Cafe harassment demands careful handling

By Shan Renping Source:Global Times Published: 2017/9/19 21:23:39

Illustration: Liu Rui/GT


A woman alleged that she was sexually harassed in a cafe on the Bund in Shanghai recently, evoking a strong response on the Chinese Internet. She said the man sexually molested her and declared himself a Muslim from the Middle East. He then allegedly said he had many Muslim friends in the city. After she posted this story on Weibo, it went viral.

Shanghai Huangpu District police on Sunday announced they had detained a suspect. The police stated the drunk man who allegedly harassed the woman came from China. In the announcement, police did not clarify his identity. Nevertheless on the same day the woman posted that she was told by police he was Muslim.

The case triggered strong emotions among Internet users, most of whom immediately accepted her claim the man was Muslim. And they were even more unsatisfied by the deletion of her Weibo post and the police's failure to identify the suspect's alleged religion.

In this case, there are several points worth noting. First, regardless of the ethnicity or religion of a person involved in a crime, police should not be hesitant about dealing with him or her in accordance with law.

Second, with the implementation of rule of law police have become more objective in dealing with ethnic minority suspects, especially those of a Muslim identity.

Third, when reporting crimes involving Muslim suspects, especially Muslims from border areas, police still tend to conceal the suspects' ethnicity and religion, a practice that provokes strongly differing opinions.

Fourth, the reason police hold back information is that such crimes may have a negative effect on ethnic and religious harmony. Compared with the negative effect of concealing the information, the negative effect of exposing such information to the public will be much larger.

Fifth, some people hold that the Chinese government's protection of Muslims has created inequality. This has to be taken seriously. The global rift between Western and Islamic worlds influences some Chinese people.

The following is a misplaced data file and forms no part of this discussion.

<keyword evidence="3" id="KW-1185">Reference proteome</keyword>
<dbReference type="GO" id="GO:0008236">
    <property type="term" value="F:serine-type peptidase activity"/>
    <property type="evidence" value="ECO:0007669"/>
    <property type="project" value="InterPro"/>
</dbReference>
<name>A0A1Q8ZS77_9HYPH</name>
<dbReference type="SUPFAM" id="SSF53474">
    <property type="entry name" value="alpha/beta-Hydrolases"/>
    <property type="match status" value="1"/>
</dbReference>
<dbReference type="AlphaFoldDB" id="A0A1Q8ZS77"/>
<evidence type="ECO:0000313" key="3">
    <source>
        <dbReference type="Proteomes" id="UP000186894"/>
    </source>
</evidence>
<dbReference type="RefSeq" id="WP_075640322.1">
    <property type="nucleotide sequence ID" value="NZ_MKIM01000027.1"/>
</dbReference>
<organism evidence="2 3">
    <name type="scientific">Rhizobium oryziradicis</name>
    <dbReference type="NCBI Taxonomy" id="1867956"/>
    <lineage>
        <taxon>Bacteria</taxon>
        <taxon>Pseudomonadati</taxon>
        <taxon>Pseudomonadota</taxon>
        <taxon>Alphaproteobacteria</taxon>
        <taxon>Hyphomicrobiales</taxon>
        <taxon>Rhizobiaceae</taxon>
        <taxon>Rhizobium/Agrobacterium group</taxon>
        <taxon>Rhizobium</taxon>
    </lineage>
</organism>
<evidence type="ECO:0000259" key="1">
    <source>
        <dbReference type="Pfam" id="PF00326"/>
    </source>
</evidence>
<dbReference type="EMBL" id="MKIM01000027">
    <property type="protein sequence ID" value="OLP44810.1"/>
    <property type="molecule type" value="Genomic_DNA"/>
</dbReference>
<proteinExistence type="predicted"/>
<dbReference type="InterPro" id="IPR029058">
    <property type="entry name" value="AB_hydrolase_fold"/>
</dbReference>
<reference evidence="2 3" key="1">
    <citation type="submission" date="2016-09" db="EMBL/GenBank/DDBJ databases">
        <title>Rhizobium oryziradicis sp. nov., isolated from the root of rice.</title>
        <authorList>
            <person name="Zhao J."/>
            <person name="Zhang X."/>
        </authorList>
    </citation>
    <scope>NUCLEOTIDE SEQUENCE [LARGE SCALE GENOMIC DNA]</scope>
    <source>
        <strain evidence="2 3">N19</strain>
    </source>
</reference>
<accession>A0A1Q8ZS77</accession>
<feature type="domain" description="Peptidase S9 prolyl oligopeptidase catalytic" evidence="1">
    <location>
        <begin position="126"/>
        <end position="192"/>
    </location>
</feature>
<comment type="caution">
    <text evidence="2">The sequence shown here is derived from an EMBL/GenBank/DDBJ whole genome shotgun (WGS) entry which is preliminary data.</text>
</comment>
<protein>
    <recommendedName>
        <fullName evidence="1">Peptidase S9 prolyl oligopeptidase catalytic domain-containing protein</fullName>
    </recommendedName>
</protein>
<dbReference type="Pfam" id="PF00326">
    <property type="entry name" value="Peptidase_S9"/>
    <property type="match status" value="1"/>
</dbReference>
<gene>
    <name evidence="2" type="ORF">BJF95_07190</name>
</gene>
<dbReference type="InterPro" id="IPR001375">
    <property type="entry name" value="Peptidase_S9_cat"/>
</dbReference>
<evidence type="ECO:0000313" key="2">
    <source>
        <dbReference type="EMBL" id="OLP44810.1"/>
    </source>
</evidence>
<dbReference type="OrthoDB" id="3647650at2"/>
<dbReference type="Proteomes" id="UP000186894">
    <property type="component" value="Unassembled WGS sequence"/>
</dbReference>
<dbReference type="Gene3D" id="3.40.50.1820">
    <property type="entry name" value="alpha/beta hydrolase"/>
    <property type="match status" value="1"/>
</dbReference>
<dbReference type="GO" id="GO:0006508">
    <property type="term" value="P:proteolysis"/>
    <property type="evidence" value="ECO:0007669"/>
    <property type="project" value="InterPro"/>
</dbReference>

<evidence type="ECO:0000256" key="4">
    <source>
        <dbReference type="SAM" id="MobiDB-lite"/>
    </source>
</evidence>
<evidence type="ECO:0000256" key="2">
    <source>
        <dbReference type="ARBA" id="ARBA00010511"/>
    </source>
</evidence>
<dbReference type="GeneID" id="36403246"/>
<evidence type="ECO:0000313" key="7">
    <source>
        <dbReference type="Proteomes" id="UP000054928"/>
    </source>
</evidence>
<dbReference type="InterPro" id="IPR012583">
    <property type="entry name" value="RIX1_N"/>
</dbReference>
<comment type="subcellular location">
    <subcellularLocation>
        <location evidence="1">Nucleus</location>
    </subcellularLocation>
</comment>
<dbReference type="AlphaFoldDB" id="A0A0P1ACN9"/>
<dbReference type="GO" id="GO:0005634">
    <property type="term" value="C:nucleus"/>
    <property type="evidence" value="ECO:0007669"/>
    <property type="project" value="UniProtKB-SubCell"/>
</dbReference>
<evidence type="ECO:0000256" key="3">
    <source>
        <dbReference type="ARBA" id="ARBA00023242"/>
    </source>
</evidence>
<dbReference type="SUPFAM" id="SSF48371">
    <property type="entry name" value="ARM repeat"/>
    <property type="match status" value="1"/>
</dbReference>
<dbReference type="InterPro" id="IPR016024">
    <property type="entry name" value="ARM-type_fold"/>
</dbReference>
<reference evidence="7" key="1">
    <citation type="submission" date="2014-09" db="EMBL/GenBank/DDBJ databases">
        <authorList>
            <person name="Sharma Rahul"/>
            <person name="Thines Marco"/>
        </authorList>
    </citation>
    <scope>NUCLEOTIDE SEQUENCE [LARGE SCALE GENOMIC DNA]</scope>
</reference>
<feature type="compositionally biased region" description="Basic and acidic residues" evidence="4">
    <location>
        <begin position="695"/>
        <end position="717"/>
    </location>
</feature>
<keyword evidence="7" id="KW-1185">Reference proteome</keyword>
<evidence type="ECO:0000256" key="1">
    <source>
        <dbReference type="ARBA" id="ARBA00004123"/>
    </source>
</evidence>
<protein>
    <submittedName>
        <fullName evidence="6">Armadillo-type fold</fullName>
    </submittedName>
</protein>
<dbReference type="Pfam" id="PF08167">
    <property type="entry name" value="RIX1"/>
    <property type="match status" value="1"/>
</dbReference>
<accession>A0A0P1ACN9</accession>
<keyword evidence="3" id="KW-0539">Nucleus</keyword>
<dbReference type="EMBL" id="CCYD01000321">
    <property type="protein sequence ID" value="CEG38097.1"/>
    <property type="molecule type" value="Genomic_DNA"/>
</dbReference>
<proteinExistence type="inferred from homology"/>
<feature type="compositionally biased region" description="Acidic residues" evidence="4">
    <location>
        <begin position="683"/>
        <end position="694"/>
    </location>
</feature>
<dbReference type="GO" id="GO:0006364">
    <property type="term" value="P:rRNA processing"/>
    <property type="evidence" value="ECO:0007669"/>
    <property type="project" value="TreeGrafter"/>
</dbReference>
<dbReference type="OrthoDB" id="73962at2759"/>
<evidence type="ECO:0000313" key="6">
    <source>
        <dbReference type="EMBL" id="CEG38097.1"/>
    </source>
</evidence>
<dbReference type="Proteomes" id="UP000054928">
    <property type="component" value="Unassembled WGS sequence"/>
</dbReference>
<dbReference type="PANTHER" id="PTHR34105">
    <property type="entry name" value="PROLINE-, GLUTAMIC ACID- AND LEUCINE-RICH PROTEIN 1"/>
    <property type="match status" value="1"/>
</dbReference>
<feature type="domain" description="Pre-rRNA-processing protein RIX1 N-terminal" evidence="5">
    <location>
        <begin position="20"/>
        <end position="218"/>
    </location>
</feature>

Sixth, ethnic and religious policies can be discussed. But we must handle discontent toward these policies with restraint. We should believe in our government to properly deal with ethnic and religious issues. Ethnic and religious unity is an important and complex undertaking for all countries, requiring continuous efforts. Our country has tried hard to deal with this issue fairly. It is impractical for us to think a simple policy adjustment could create landmark changes.

Seventh, a matter-of-fact approach must be maintained toward crimes involving Muslim suspects. It's an individual issue that should be investigated for individual legal responsibility according to the law. In such a globally charged ideological atmosphere, China should avoid evaluating crimes with a Muslim-versus-non-Muslim mind-set. If we indulge in this kind of warped thinking, it will exert a profoundly negative effect on Chinese societal governance.

In our current era, people are unusually sensitive about matters involving Muslims. The issue automatically generates public debate. However, when this tendency becomes a trend, the negative effects far outweigh the positive. Thus when it comes to Muslims it is a necessity that we address misunderstandings and grievances promptly and efficiently to preserve long-term ethnic and religious unity.

The author is a commentator with the Chinese edition of the Global Times.

Posted in: VIEWPOINT

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